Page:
Stages of Small Group Development
(Adapted from Tuckman’s Stages of Small Group Development)

What is the Forming Stage? The first few weeks of a mentoring group are all about mentees and mentors getting to know each other and figuring out what the group is all about. In this initial “forming” stage, everyone is still deciding if the group is a safe place to be themselves. It is perfectly normal for members to avoid serious conversations or emotions that could make them feel vulnerable. Instead, group members focus on learning about their similarities and differences to other group members. They are beginning to bond with one another and with the group as a whole. Through this bonding, the group begins to establish group cohesion and identity.

What is the Mentor’s Role? In this stage, mentors must help the group to set standards for itself. Mentors and group members work collaboratively to create ground rules about how group members relate to one another and how they will approach their tasks. Mentors need to be prepared for inevitable situations where members test the boundaries of these rules. Mentors can develop positive relationships with mentees and try to help mentees establish positive relationships with each other. The group as a whole can begin to develop a sense of cohesion and identity (e.g., coming up with a special name for the group, creating a sacred space/time). By setting a tone of respect for group standards, mentors can help create an environment where mutual, positive feelings can grow.

What is the Mentee’s Role? The main job of the mentees is to become familiar with one another and the tasks of the group. Mentees will depend on mentors for guidance, but it is critical for mentees to feel a sense of responsibility for setting ground rules. It is normal for mentees to feel some anxiety, guardedness, and a mixture of curiosity and confusion. During this “getting to know you” period, mentees should participate (and encourage others to participate) in the group activities and exercises. It is important for mentees to respect the contributions of all group members no matter how silly, quiet, outspoken, etc. to help establish the group as a safe place for everyone.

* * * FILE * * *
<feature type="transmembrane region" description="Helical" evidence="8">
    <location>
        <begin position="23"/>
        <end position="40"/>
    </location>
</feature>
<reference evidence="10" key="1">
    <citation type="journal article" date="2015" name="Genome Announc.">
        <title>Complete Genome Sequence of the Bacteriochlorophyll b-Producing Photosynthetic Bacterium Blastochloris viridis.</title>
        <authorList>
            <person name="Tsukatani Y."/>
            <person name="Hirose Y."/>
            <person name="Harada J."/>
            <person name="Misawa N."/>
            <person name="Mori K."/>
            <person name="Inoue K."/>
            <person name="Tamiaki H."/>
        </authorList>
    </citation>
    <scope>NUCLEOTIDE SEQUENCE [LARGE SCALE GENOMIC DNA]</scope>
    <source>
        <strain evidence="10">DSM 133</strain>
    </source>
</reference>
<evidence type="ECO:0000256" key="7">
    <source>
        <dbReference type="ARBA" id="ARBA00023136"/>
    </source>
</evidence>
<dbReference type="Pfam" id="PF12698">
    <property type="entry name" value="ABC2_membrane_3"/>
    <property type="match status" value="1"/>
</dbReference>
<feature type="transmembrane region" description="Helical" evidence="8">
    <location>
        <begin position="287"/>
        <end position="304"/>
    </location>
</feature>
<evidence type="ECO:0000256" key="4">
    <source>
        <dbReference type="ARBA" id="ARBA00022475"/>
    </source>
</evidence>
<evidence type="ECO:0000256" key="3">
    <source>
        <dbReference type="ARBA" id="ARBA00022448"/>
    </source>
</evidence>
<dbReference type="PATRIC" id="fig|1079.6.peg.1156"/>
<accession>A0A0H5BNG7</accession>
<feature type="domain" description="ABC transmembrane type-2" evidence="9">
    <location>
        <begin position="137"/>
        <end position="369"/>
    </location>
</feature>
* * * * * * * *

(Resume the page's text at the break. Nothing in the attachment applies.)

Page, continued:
How do you know when the group is ready to move to the next stage? The forming stage can be both exciting and confusing. Eventually, the groups objectives start to feel more clear, and members start to feel more committed to the group. Communication between members begins to feel more natural and listening skills improve. Toward the end of the forming stage, group members will begin to feel safe enough to talk through problems and value one another enough to begin working out their issues. While it may feel like an increase in conflict is a bad thing, it can signify that the group is working their way toward the STORMING stage. On the other hand, staying comfortable and conflict-free can be a sign that the group is stagnating, which can lead to lost interest and disconnection. To keep the ball rolling, conflicts should be openly addressed.

Activities: Click here for several activities that are appropriate for the forming stage. These activities will help group members establish positive bonds and start the process of developing group cohesion and identity.



Bonebright, D. A. (2010). 40 years of storming: a historical review of Tuckman’s model of small group development. Human Resource Development International, 13(1), 111–120.

Cassidy, K. (2007). Tuckman Revisited: Proposing a New Model of Group Development for Practitioners. Journal of Experiential Education, 29(3), 413–417.

Hall, T. (2015). Does Cohesion Positively Correlate to Performance in All Stages of a Group’s Life Cycle? Journal of Organizational Culture, Communications & Conflict, 19(1), 58–71.

Lo Coco, G., Gullo, S., Di Fratello, C., Giordano, C., & Kivlighan, D. (2016). Group relationships in early and late sessions and improvement in interpersonal problems. Journal of Counseling Psychologcy, 63(4), 419-428.

Tuckman, B. W., & Jensen, M. A. C. (2010). Stages of Small-Group Development Revisited. Group Facilitation: A Research & Applications Journal, 10, 43–48.